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Fall and back to school have one delicious thing in common: apples. Apples seem to be a school theme, whether it’s giving one to your teacher, or decorating classrooms with them. But here in our homeschool, we like to do a little more than that with apples. And I don’t just mean eating them, because that is happening everyday here!
Apple Activities for Homeschoolers
Apples are great for learning about and getting your hands on fractions. Plus they are just plain delicious as a second breakfast or snack.
Hands-on fractions with apples is very simple to do. Decide on what fractions you are going to make, and carefully, preferably helping your children, cut the apples. Or just start cutting and see what fractions you and your kids can come up with. Have a piece of paper and pencil handy for your child to write their fractions out too.
The great thing about apples, is that they are easily cut into different sections (fractions). You can use your sliced up apples to make a peanut butter apple wrap, which is a healthy lunch loved here, apples with a little cinnamon and sugar, or maybe make an apple pie.
You can also use the apple seeds for counting, dividing into groups and more. You’ve got them, why not have a use for them as well.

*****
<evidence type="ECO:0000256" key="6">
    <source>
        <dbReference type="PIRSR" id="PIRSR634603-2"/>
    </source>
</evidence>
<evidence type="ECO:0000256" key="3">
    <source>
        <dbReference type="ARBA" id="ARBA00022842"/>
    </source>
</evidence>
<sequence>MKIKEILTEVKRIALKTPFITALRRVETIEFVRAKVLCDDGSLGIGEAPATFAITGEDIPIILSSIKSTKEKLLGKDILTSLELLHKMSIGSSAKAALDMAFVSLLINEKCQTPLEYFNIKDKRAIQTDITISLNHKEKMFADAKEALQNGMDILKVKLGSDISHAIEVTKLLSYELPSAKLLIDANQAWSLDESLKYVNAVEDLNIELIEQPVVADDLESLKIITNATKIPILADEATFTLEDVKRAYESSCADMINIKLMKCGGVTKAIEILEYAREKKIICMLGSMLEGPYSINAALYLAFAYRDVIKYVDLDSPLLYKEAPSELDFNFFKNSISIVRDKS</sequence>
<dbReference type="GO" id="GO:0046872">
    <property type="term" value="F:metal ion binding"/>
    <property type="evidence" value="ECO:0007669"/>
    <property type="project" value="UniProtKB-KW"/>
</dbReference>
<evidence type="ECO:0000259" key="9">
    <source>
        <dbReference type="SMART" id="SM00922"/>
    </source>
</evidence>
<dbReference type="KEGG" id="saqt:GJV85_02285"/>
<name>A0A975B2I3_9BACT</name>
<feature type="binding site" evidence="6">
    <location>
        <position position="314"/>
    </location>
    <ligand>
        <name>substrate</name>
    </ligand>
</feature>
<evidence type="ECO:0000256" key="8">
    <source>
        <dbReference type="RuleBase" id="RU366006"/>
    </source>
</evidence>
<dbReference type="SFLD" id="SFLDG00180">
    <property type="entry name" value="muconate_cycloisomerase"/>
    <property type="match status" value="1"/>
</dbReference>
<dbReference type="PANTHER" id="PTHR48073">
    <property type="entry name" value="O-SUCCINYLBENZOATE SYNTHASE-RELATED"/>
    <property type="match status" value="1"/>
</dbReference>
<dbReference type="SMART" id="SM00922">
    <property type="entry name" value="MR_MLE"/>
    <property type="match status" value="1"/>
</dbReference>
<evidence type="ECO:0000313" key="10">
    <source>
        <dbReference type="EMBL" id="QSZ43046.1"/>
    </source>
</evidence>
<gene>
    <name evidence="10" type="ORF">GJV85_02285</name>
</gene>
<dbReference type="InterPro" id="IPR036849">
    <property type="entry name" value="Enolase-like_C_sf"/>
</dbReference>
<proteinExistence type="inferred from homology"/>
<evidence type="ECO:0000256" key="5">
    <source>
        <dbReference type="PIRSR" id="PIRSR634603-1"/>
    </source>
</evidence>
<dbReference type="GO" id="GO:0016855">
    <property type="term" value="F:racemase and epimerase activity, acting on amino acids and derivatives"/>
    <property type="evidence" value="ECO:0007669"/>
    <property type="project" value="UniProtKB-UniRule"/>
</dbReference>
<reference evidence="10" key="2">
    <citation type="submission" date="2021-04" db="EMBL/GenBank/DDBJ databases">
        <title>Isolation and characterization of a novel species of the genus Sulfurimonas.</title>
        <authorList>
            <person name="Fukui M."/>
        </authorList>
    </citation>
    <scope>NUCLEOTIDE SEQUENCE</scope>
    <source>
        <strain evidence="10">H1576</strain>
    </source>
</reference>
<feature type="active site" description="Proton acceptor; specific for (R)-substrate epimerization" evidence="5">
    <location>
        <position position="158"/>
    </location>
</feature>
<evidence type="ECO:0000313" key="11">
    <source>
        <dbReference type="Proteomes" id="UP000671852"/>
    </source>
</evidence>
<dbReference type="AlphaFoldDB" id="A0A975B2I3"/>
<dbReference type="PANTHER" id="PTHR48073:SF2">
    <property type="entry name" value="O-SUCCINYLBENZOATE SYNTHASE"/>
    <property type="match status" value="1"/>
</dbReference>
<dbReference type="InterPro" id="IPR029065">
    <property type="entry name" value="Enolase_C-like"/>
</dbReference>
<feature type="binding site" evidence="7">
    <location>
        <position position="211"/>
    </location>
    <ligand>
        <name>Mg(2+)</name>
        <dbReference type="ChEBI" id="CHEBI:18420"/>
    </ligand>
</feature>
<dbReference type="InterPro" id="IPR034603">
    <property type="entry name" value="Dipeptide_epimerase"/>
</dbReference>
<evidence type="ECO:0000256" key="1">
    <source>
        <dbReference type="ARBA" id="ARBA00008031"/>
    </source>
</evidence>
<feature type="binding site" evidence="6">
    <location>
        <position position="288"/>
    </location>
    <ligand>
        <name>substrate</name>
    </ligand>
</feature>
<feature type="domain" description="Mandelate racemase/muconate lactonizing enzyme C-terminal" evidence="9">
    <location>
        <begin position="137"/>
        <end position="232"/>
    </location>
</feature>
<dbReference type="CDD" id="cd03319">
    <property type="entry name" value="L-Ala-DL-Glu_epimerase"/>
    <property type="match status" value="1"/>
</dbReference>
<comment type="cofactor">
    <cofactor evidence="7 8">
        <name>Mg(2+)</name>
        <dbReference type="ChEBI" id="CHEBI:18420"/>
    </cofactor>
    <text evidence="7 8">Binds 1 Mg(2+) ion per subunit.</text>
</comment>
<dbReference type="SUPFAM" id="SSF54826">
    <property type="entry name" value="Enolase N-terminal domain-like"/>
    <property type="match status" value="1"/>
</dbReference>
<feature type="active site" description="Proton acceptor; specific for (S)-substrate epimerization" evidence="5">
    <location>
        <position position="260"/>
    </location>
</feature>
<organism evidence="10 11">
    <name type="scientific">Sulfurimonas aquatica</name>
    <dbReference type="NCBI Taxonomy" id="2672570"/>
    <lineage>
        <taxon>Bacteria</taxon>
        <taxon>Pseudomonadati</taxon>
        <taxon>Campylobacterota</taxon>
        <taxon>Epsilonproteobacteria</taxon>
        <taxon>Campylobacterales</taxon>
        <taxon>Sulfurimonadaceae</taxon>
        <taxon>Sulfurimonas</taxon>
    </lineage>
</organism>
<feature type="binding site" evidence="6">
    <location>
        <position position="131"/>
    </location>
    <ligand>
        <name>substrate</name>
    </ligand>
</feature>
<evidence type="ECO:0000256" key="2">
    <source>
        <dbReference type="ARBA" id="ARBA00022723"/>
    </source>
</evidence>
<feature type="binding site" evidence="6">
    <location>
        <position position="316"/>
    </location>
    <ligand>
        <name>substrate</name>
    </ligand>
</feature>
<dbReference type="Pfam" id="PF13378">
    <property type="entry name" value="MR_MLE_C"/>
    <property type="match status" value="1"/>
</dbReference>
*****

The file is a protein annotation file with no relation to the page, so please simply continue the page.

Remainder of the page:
Getting in the Kitchen
Yummy apples, whether they are fresh from the tree or bought in a store, make delicious desserts and snacks. While my kids love to eat an apple just the way it is, they also love apple peanut butter wraps, or apple crisps. They are learning amazing skills while making a great treat. Baking with apples is a fun way to start introducing fractions to your kids if you haven’t already, or if they just aren’t getting the hang of it.
One of our favorite things to make with apples is slow cooker apple sauce because it’s easy and delicious.
- 8 apples, peeled and sliced
- 1 tablespoon cinnamon
- 2 tablespoons lemon juice
- 3 tablespoons brown sugar
Simply put everything in your slow cooker for 6 hours, stir and serve. Perfect for cool autumn afternoons.
There are some great books to grab from your local library and read together, such as Ten Apples Up on Top for younger readers. How Do Apples Grow, for your slightly older readers, is great for learning about the apple life cycle too. Grab a few books to read while enjoying some fresh homemade apple sauce this afternoon.
What do you use apples for learning in your homeschool?